Exploration Through Example

Example-driven development, Agile testing, context-driven testing, Agile programming, Ruby, and other things of interest to Brian Marick
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Thu, 24 Apr 2003

Two book references. No, three.

Laurent quotes from Winograd and Flores's Understanding Computers and Cognition and also links to a discussion page. I read Winograd and Flores while sitting in on an odd course that Simon Kaplan taught at Illinois, and it quite excited me, to the point where I hunted down Flores's dissertation. Some influences linger - for example, their discussion of Heidegger's notion of "ready-to-hand" tools helped me think about what I call "just what I needed (almost) bugs".

(Kaplan's course was where I first read the wonderful Proofs and Refutations, Imre Lakatos's book on the philosophy of mathematics. It's written as a stage play about the history of Euler's conjecture that, for polyhedra, V-E+F=2).

I'm reminded of one last book. To write this blog entry, I had to create a new category for it, misc. That reminded me again of how much I dislike hierarchies as a way of representing/organizing my very non-hierarchical brain. I love Blosxom, my blogging tool, and I think it's a cute hack the way it uses the file system hierarchy to organize, but that cute hack is in fact an example of a "just what I needed (almost)" bug. (Well, maybe it's not a bug, given how much code it saves.)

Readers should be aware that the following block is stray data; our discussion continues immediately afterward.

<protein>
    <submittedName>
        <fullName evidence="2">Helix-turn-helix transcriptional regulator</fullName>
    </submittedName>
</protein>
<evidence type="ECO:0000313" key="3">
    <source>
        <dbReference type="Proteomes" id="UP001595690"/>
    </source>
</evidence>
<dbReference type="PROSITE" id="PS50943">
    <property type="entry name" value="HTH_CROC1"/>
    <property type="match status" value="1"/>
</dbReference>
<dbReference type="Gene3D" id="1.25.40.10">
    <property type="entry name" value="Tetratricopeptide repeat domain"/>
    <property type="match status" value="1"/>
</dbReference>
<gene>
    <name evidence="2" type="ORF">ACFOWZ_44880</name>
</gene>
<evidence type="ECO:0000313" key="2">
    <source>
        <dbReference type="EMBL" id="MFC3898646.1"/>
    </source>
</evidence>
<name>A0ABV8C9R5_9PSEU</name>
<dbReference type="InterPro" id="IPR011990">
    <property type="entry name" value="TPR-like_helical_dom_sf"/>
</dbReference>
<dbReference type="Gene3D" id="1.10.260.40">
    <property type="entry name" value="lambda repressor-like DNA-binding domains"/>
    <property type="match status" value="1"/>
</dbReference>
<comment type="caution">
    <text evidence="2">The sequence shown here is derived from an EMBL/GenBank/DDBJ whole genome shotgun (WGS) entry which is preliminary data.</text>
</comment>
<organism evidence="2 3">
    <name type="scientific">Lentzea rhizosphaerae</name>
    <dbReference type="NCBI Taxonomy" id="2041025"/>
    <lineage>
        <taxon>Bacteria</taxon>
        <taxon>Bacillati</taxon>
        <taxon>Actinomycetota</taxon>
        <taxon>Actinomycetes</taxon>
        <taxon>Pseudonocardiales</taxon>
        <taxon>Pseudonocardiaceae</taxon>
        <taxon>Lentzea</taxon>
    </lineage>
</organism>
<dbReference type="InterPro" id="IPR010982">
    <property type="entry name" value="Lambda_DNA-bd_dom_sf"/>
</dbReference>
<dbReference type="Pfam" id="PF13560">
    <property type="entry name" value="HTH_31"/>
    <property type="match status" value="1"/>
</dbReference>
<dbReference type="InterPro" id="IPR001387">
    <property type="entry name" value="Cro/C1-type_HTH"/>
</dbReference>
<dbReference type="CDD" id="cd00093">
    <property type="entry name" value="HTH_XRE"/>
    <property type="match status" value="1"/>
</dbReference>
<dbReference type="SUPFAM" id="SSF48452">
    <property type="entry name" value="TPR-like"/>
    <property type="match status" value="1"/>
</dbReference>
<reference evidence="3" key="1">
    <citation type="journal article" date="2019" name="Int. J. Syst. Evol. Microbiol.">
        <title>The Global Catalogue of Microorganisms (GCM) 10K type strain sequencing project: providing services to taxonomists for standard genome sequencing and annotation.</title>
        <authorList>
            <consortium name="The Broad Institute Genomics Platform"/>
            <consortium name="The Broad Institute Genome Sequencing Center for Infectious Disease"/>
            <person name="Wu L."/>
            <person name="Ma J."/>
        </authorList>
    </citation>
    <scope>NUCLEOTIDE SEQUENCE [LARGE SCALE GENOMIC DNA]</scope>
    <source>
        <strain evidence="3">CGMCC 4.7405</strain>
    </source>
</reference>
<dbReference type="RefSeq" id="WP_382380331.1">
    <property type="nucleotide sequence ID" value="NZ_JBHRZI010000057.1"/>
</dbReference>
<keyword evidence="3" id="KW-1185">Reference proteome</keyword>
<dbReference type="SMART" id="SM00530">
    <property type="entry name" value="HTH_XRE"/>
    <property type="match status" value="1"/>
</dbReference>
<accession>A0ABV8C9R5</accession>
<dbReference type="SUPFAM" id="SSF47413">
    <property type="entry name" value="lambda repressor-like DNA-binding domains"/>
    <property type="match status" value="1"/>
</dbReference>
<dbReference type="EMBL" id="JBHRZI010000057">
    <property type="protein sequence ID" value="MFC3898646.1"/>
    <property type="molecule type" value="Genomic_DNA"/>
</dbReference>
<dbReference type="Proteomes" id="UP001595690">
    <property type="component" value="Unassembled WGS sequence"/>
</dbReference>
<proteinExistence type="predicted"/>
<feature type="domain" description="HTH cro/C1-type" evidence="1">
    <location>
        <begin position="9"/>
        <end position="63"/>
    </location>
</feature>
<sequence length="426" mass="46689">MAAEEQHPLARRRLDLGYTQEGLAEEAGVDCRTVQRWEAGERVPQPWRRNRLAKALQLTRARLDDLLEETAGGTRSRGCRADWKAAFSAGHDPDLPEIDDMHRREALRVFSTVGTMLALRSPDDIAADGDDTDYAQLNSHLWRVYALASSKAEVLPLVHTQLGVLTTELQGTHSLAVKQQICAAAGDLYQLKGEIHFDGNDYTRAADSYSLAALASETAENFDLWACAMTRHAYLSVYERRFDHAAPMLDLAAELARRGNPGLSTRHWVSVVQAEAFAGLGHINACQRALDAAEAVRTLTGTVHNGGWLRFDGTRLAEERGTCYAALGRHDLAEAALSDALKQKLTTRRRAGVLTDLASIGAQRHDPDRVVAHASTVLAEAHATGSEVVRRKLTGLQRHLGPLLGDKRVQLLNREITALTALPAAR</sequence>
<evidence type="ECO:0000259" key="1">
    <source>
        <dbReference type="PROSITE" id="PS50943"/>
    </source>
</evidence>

Categories are in fact a tool of limited usefulness. Plato said we should "carve nature at its joints" (like a good butcher does), but lots of nature doesn't have any joints. This point is put nicely in George Lakoff's Women, Fire, and Dangerous Things: What Categories Reveal about the Mind. I found it pretty convincing.

I wish I had a blogging tool that let me tag entries with multiple keywords (or went beyond that), but was as easy to install, use, and control as Blosxom.

## Posted at 08:50 in category /misc [permalink] [top]

About Brian Marick
I consult mainly on Agile software development, with a special focus on how testing fits in.

Contact me here: marick@exampler.com.




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Working your way out of the automated GUI testing tarpit
  1. Three ways of writing the same test
  2. A test should deduce its setup path
  3. Convert the suite one failure at a time
  4. You should be able to get to any page in one step
  5. Extract fast tests about single pages
  6. Link checking without clicking on links
  7. Workflow tests remain GUI tests
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